It's relevant because while it probably was a gaffe (although one wonders how many "gaffes" the MSM would find if they didn't treat Obama with kid gloves and Slate started an "Obamaisms" column), Obama and the other wannabes do have a track record of making these sorts of bizarre accusations.
5.9.2007 4:20pm
r78:

Bobbie writes: The President's gaffes are evidence that he's not very bright or articulate.

And, likewise, this gaffe is evidence that Barack Obama is not very bright or articulate.


So you think that this one instance of flubbing a line equates the the hundreds if not thousands of inane flubs by the shrub?

What are you smokin' boy?
5.9.2007 4:22pm
A.S.:
<i>So you think that this one instance of flubbing a line equates the the hundreds if not thousands of inane flubs by the shrub?</i>

Did I say "equates"? No, I didn't. I said that this provides evidence that Barack Obama "not very bright or articulate", to use Bobbie's words.

If misstatements by "shrub" provide such evidence with regard to him, then Obama's gaffe should be treated no differently.
5.9.2007 4:32pm
Adeez (mail):
Well, professor: some of us regular readers were (and probably still are) a bit dubious about the silence on this site following the US atty firing debacle. In response, a poster (sorry, I do not remember whether it was you) wrote a long response about why you guys choose to post what you post. It just seems like the firing scandal was extremely relevant, but looked bad for the Republicans, so that's why no one mentioned it. I'M NOT SAYING THAT THAT IS WHAT HAPPENED, but hey, it didn't look great, and the site does have "conspiracy" in its name.

So, when you post about a non-issue that makes a D look bad, it again appears a bit suspicious. And although you do provide him an excuse (exhaustion), you clearly state "This doesn't seem to me like a simple slip of the tongue, as when you mean to say one thing but accidentally say another (e.g., "at most 10" instead of "at least 10"). The "thousand" must have been deliberate at the time, though surely not thought through."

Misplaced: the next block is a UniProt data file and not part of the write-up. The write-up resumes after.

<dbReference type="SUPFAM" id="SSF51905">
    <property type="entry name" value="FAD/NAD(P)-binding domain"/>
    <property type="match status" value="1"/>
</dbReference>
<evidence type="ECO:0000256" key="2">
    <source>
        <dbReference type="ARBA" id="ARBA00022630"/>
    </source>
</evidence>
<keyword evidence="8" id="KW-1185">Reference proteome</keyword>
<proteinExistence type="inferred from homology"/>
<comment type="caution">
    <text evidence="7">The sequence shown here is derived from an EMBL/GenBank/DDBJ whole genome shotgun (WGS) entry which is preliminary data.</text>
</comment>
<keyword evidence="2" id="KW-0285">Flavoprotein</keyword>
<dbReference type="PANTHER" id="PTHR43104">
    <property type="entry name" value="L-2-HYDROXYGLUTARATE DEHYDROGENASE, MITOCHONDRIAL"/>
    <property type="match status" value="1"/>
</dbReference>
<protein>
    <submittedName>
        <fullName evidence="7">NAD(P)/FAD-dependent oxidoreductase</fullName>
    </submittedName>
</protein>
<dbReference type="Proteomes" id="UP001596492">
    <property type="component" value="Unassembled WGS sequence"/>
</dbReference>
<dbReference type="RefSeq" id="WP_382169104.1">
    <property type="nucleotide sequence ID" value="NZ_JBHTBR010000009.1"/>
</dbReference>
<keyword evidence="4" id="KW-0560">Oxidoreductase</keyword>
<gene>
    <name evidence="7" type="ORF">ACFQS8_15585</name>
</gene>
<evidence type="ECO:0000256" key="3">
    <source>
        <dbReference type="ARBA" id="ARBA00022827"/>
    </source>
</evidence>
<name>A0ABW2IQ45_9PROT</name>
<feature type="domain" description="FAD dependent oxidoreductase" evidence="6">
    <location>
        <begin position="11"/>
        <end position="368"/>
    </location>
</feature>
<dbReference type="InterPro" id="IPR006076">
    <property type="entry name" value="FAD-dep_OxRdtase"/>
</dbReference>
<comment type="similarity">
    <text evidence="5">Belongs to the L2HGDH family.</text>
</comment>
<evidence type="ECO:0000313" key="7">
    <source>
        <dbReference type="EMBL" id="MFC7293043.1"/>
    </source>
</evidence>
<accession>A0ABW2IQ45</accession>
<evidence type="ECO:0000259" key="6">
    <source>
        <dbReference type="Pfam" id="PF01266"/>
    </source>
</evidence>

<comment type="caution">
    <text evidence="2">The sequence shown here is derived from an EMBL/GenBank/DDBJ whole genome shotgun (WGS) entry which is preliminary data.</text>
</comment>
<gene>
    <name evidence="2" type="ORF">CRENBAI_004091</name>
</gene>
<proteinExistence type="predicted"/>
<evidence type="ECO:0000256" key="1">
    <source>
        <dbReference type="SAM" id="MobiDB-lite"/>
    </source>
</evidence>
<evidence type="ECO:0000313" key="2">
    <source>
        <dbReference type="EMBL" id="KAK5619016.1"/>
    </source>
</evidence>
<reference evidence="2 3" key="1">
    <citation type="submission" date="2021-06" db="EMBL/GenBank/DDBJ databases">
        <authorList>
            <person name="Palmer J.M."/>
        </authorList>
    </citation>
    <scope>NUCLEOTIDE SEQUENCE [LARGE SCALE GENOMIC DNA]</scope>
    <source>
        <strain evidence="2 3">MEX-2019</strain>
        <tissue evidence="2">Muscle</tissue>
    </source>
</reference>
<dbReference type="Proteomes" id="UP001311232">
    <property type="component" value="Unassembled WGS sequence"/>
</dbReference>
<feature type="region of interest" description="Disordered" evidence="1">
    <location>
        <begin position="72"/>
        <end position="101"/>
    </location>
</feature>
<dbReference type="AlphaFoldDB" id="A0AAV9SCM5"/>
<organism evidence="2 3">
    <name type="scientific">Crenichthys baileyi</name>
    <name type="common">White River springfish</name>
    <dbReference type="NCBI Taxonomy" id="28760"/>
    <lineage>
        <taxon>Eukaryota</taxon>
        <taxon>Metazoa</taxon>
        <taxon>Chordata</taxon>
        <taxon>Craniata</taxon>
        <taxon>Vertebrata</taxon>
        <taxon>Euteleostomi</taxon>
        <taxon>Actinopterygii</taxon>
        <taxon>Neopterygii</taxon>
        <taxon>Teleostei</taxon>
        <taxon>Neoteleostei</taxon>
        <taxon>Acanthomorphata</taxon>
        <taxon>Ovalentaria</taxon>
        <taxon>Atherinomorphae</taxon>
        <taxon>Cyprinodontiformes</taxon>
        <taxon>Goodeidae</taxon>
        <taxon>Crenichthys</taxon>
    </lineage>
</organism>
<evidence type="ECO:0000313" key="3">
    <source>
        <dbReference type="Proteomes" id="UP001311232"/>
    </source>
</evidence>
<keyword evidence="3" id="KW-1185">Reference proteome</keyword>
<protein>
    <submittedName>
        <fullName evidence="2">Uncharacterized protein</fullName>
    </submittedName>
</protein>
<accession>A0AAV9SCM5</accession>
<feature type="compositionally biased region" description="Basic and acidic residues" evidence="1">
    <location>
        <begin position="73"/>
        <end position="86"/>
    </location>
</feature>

So, on one hand you say it's a mistake, but on the other, you say it was deliberate. Deliberate means he was trying to deceive people regarding a statistic that's easily verifiable, in a calculating way. If that's your position, fine. But you can't have it both ways.
5.9.2007 4:40pm
r78:

Did I say "equates"? No, I didn't. I said that this provides evidence that Barack Obama "not very bright or articulate", to use Bobbie's words.

If misstatements by "shrub" provide such evidence with regard to him, then Obama's gaffe should be treated no differently.

Sure, the same what that when someone gets struck by lightning while peeing in a cornfield is evidence that peeing in cornfields is a very dangerous thing to do.
5.9.2007 4:55pm
Bobbie (mail):
A.S., perhaps a more detailed look at your decision to use "gaffe" with Obama and "gaffes" with President Bush explain why the situations are different. Since I've already made this point, as has r78, I don't plan to respond again when you state that treating Obama's lone gaffe as not evidence of being inarticulate is inconsistent with treating Bush's numerous gaffes as evidence he is inarticulate.

Thorley Winston, assuming you're right that Obama has "a track record of making these sorts of bizarre accusations," what does this gaffe have to do with that?
5.9.2007 5:00pm
David Sucher (mail) (www):
"It's going to be a long, unpleasant election season."